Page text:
Justice Thomas and Gorsuch Signal Serious Concerns Over Agency Deference

Date: March 22, 2018

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One of the primary reasons the NFIB supported Neil Gorsuch’s nomination to the Supreme Court was because of his past statements, as a judge on the Tenth Circuit Court of Appeals, signaling concerns over a perceived break-down in separation of powers. And notably, on March 19, 2018 Justice Gorsuch joined with Justice Clarence Thomas in dissenting from the Supreme Courts decision not to grant certiorari in Garco Construction Inc. v. Speer. We supported the Garco petition because the case called-in to question so-called “Auer deference,” which requires courts defer to federal agencies in interpreting ambiguous regulation. As we’ve argued in the past, Auer deference is deeply problematic and fundamentally incompatible with our constitutional system. As such, its somewhat refreshing to see Justice Gorsuch joining with Thomas in calling for the Court to reexamine Auer.

On the other hand, the Supreme Court’s decision to deny certiorari in this case is frustrating. As the Thomas dissent emphasizes: “This would have been an ideal case to reconsider Seminole Rock deference, as it illustrates the problems that the doctrine creates.” Indeed, in this case, military officials effectively modified the requirements of a contract by reinterpreting governing regulations, in a manner that amounted to an unfair surprise for the company.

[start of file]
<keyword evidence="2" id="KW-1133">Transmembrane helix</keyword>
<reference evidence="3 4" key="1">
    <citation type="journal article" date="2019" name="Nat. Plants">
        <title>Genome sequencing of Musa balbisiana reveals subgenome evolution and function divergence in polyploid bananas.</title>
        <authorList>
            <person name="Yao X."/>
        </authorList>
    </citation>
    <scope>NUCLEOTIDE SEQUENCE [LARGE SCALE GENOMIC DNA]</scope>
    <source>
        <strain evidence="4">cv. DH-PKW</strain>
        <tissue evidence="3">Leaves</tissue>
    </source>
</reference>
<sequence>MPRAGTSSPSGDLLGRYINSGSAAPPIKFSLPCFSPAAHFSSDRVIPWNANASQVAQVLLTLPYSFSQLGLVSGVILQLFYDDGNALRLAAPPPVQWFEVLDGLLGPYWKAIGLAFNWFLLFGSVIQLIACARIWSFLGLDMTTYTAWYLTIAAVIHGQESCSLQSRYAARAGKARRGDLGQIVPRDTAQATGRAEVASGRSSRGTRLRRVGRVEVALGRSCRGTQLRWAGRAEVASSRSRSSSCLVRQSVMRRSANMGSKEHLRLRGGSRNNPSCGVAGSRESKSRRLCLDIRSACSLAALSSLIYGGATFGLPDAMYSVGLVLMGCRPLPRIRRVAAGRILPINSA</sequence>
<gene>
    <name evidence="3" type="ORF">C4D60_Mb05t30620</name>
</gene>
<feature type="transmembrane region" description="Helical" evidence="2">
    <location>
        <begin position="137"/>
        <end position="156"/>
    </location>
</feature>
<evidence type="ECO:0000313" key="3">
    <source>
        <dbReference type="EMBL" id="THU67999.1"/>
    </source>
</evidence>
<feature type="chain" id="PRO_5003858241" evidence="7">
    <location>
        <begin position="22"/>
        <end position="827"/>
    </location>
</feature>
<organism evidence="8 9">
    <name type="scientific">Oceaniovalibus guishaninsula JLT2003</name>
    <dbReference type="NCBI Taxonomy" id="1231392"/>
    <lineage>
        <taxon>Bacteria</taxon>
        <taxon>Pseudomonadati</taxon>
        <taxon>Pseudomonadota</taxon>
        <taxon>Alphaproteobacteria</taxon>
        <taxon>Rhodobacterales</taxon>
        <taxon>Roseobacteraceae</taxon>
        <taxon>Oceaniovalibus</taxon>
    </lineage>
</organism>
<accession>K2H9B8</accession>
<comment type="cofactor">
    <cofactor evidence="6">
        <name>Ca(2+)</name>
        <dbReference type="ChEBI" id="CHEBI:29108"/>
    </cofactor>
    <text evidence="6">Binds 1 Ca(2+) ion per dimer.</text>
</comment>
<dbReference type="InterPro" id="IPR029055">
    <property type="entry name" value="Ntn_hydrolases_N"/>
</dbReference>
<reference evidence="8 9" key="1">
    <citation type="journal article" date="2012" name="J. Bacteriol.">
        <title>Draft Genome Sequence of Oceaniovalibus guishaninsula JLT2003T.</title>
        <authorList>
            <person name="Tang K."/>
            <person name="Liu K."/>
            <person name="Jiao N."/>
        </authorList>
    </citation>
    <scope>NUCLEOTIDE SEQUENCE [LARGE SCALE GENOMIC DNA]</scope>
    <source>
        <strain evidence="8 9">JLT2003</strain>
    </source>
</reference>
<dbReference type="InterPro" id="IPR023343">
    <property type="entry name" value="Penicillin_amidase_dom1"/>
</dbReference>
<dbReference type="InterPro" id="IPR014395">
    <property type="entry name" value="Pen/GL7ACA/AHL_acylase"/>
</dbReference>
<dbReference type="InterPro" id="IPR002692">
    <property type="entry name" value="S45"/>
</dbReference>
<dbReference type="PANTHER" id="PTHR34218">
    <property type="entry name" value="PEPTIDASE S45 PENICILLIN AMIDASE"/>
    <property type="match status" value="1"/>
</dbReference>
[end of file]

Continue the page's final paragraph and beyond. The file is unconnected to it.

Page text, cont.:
Still, this is yet another sign that Auer deference may be on its “last leg.” And if Auer is thrown-out, it may only be matter of time until the Supreme Court reconsiders the related Chevron doctrine, which has led to an unprecedented ballooning of federal regulation over the past thirty years. As demonstrated in several major cases in recent years, the Court is open to reexamining past precedent where there are compelling grounds for believing the original decision wrong or unworkable. Most recently with the Supreme Court’s grant in Knick v. Township of Scott, the Court has agreed to reconsider a dubious thirty-two-year-old precedent, which property rights groups (including NFIB) have been chipping at for years. It just goes to show that it pays to continue pressing the issue with tenacity. So rest assured, NFIB Legal Center will continue in our efforts to encourage the courts to rethink their approach to regulatory issues.

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